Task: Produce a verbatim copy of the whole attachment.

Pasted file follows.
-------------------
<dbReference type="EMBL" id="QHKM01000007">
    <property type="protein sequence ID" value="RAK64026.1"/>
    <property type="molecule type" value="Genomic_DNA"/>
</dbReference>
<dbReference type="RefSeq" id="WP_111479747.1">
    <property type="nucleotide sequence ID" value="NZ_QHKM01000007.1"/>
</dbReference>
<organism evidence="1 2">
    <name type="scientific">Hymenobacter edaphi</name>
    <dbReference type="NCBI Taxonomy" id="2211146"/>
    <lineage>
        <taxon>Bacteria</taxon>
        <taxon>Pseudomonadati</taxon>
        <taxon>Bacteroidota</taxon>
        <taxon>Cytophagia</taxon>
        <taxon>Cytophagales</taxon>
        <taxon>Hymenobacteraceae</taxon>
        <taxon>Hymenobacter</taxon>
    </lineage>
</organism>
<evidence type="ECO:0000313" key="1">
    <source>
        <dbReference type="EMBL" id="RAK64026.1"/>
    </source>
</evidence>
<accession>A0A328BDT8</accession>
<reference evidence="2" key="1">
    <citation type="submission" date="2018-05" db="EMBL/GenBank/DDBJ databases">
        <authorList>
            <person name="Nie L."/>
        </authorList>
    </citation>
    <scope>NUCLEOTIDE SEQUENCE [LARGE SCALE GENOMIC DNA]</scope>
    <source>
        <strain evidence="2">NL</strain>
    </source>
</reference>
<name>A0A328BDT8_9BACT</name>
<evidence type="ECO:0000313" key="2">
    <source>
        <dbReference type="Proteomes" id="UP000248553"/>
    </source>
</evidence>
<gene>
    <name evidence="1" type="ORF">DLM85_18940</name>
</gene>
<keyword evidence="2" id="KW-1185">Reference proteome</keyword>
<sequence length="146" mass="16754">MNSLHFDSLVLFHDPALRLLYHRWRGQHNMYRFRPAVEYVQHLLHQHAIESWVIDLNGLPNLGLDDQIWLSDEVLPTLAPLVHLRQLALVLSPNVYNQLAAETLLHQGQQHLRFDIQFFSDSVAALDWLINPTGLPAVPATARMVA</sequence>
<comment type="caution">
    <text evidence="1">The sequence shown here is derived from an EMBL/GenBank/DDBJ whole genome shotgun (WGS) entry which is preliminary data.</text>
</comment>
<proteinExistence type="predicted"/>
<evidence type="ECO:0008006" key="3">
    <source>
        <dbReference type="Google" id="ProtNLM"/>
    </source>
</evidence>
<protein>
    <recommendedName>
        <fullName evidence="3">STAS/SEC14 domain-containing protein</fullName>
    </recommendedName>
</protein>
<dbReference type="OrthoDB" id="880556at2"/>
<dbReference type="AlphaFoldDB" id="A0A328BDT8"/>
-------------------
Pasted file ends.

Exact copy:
<dbReference type="EMBL" id="QHKM01000007">
    <property type="protein sequence ID" value="RAK64026.1"/>
    <property type="molecule type" value="Genomic_DNA"/>
</dbReference>
<dbReference type="RefSeq" id="WP_111479747.1">
    <property type="nucleotide sequence ID" value="NZ_QHKM01000007.1"/>
</dbReference>
<organism evidence="1 2">
    <name type="scientific">Hymenobacter edaphi</name>
    <dbReference type="NCBI Taxonomy" id="2211146"/>
    <lineage>
        <taxon>Bacteria</taxon>
        <taxon>Pseudomonadati</taxon>
        <taxon>Bacteroidota</taxon>
        <taxon>Cytophagia</taxon>
        <taxon>Cytophagales</taxon>
        <taxon>Hymenobacteraceae</taxon>
        <taxon>Hymenobacter</taxon>
    </lineage>
</organism>
<evidence type="ECO:0000313" key="1">
    <source>
        <dbReference type="EMBL" id="RAK64026.1"/>
    </source>
</evidence>
<accession>A0A328BDT8</accession>
<reference evidence="2" key="1">
    <citation type="submission" date="2018-05" db="EMBL/GenBank/DDBJ databases">
        <authorList>
            <person name="Nie L."/>
        </authorList>
    </citation>
    <scope>NUCLEOTIDE SEQUENCE [LARGE SCALE GENOMIC DNA]</scope>
    <source>
        <strain evidence="2">NL</strain>
    </source>
</reference>
<name>A0A328BDT8_9BACT</name>
<evidence type="ECO:0000313" key="2">
    <source>
        <dbReference type="Proteomes" id="UP000248553"/>
    </source>
</evidence>
<gene>
    <name evidence="1" type="ORF">DLM85_18940</name>
</gene>
<keyword evidence="2" id="KW-1185">Reference proteome</keyword>
<sequence length="146" mass="16754">MNSLHFDSLVLFHDPALRLLYHRWRGQHNMYRFRPAVEYVQHLLHQHAIESWVIDLNGLPNLGLDDQIWLSDEVLPTLAPLVHLRQLALVLSPNVYNQLAAETLLHQGQQHLRFDIQFFSDSVAALDWLINPTGLPAVPATARMVA</sequence>
<comment type="caution">
    <text evidence="1">The sequence shown here is derived from an EMBL/GenBank/DDBJ whole genome shotgun (WGS) entry which is preliminary data.</text>
</comment>
<proteinExistence type="predicted"/>
<evidence type="ECO:0008006" key="3">
    <source>
        <dbReference type="Google" id="ProtNLM"/>
    </source>
</evidence>
<protein>
    <recommendedName>
        <fullName evidence="3">STAS/SEC14 domain-containing protein</fullName>
    </recommendedName>
</protein>
<dbReference type="OrthoDB" id="880556at2"/>
<dbReference type="AlphaFoldDB" id="A0A328BDT8"/>